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Multipartial Upload or How to Bring Amazon S3 and Legacy Code Together
Categories: General

by Alexander Babilo

#Amazon S3
#legacy code
#multipartial upload

A large part of software development projects today are either being developed for quite a long time, or received as a legacy from another team. Such code has been in most cases written by people no longer working in the team. Another pitfall can be the requirement to create an unchangeable and backward compatible API product. Under such conditions, the team have to provide the product support and even introduce new features. I encountered a similar problem connected with legacy code on one of ISSArt's projects.


The task was the following: there is an API for multipartial file upload to a local repository. A similar functionality needs to be realized for Amazon S3. The main requirement is to avoid creating temporary files in the local repository. The very first pitfall appeared to be the limitations of the repository for multipartial upload. Thus, the minimum size of a separate part was to be 5 MB (except for the last part), with that API required that each part should be indexed from number 1 to 10000. That is, the maximum number of parts was to be 10000.

On the other hand, we have the legacy API, which has nearly no limitations. Thus, the parts can be uploaded of any size, in any order. With that the size of the part is optional, that is, it cannot be known in advance. The index of the part was not included, only initial offset was specified in bytes against the entire file. Which means trying to connect these APIs will not be easy. It was decided to create an adapter that will enable us to properly organize requests to S3 based on our API data. Do not forget that we should not create temporary files on the server, but pass the input stream directly as S3 requests.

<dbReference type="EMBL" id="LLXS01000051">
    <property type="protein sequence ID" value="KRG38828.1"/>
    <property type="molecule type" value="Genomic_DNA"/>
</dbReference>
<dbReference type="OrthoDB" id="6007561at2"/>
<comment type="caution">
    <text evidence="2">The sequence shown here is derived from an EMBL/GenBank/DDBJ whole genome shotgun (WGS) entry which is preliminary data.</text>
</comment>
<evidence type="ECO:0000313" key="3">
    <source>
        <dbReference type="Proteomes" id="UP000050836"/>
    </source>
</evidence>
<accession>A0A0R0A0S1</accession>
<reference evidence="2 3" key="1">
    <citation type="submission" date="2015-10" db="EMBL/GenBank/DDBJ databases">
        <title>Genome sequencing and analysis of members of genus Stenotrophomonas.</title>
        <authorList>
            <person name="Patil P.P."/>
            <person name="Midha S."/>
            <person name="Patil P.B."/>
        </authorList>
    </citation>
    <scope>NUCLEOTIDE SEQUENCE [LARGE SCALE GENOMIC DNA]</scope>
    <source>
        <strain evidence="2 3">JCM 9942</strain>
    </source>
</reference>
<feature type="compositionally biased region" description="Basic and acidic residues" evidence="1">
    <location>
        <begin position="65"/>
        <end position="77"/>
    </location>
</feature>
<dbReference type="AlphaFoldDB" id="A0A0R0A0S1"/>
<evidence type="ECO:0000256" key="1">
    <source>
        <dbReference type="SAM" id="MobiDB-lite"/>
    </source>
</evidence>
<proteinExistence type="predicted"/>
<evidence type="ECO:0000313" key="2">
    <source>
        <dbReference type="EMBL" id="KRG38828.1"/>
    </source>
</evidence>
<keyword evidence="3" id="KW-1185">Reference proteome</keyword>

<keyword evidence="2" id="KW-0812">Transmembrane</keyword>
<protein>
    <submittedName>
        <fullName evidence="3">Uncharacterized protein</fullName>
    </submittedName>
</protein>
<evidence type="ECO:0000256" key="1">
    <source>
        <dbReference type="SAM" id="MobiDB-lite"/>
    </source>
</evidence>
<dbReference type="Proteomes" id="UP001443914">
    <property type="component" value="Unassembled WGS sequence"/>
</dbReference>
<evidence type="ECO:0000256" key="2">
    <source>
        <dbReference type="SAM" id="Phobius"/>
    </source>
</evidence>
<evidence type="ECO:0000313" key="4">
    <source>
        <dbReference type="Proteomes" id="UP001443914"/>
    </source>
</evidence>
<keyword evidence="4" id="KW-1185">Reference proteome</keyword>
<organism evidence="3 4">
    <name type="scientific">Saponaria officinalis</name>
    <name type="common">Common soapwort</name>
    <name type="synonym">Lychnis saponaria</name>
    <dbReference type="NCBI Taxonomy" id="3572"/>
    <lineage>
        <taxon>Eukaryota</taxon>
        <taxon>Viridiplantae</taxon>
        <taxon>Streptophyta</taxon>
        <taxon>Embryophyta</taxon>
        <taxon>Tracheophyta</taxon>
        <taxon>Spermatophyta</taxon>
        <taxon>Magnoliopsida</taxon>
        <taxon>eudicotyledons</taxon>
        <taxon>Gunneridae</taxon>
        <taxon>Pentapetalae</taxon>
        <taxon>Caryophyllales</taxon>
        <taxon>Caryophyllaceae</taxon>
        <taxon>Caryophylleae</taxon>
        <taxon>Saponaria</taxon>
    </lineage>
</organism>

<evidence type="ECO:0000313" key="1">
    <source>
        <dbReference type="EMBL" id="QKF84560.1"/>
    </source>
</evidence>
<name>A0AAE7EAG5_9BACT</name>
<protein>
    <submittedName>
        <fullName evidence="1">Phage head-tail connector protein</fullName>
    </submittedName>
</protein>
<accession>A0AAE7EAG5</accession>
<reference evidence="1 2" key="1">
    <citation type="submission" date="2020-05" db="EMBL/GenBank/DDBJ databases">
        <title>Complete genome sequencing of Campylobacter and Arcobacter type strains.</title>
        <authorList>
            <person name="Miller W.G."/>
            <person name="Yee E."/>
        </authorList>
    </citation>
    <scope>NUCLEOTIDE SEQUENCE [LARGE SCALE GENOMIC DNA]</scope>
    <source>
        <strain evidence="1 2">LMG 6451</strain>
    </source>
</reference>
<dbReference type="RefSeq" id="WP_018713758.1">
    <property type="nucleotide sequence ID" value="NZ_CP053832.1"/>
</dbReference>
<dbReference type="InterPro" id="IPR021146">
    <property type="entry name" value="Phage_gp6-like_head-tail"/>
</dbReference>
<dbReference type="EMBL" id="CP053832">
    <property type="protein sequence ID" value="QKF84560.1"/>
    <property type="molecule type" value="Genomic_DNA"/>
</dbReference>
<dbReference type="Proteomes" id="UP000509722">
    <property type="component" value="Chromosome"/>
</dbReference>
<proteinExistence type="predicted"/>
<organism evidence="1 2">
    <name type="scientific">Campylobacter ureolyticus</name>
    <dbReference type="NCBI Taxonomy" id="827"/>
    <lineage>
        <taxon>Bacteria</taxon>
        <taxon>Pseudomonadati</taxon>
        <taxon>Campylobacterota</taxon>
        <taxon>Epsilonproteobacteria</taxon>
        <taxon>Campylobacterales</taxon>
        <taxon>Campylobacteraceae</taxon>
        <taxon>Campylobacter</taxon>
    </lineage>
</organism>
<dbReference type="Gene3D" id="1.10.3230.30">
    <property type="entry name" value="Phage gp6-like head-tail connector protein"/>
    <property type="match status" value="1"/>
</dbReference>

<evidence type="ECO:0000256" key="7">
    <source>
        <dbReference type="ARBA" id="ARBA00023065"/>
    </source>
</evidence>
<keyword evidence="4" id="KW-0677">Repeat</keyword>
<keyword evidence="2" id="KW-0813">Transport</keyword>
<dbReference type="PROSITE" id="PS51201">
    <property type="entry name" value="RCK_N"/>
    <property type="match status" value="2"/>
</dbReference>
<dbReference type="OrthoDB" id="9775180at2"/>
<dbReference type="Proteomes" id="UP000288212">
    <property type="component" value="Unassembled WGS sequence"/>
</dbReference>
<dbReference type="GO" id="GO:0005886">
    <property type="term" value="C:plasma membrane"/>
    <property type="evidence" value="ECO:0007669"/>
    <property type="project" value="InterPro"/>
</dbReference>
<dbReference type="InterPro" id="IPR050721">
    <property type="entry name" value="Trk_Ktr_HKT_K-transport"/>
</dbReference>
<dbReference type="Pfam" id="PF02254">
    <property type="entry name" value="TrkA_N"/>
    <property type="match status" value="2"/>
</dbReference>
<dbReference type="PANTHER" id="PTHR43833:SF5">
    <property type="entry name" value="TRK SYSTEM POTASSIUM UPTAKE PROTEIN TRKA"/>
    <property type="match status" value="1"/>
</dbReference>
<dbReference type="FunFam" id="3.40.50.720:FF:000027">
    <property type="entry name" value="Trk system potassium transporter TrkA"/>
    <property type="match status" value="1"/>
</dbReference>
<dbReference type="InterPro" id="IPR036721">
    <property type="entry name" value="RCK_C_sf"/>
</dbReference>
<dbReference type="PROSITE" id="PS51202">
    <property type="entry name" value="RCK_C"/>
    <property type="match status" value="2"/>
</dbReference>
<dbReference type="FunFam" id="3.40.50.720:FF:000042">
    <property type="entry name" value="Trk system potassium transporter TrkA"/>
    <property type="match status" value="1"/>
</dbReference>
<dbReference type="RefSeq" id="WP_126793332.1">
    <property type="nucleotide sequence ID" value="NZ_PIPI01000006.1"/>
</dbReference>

The problem was solved in the following way. When uploading the part, the streaming goes directly as S3. Each part is written to a separate file on S3, and the file offset in bytes is added to the file name. Thus, the problem of the order of parts uploading is solved, because the file list becomes sorted in the correct order. Moreover, since the data are written in ordinary files, and not as multipartial upload part, the 5 MB limitation does not apply there!

The process will continue until the flag commitUpload = true is set. In this case, the process of merging the parts into one complete file begins. Amazon S3 has a remarkable API – Upload Part (Copy), which allows you to use an already existing file on S3 as a part. Since the size of the parts is now known, we can be confident of the correctness of file uploading through Amazon S3 API. If the file size is less than 5 MB (the file can't be used as a part), then the process of recursively merging it to subsequent parts starts. As soon as the file size meets the S3 requirements, the main process of merging the files will continue. On completion of the process MD5 hash of the resulting file will be calculated and will be reconciled with the one delivered by the server.

Thus, with S3 you can successfully upload files up to 5 TB in size, with the size of the part being 500 MB. And all this is done without any loss of backward compatibility, but with performance increase due to the exclusion of local temporary files from the chain. Since all operations of merging the parts are performed directly on S3, performance losses are minimal.


As a bonus, the feature was implemented automatically starting the process of multipartial upload if the file size exceeds 7 MB (a configurable parameter). For this quite a simple FilterOutputStream has been made, which automatically calculates the size and the offset of the stream while recording, and decides to flush the current part and create the next one making it clear to the developer. Since in this case the parts are written strictly sequentially and the size is known in advance, the standard API Upload Part is used. And this happens extra quickly!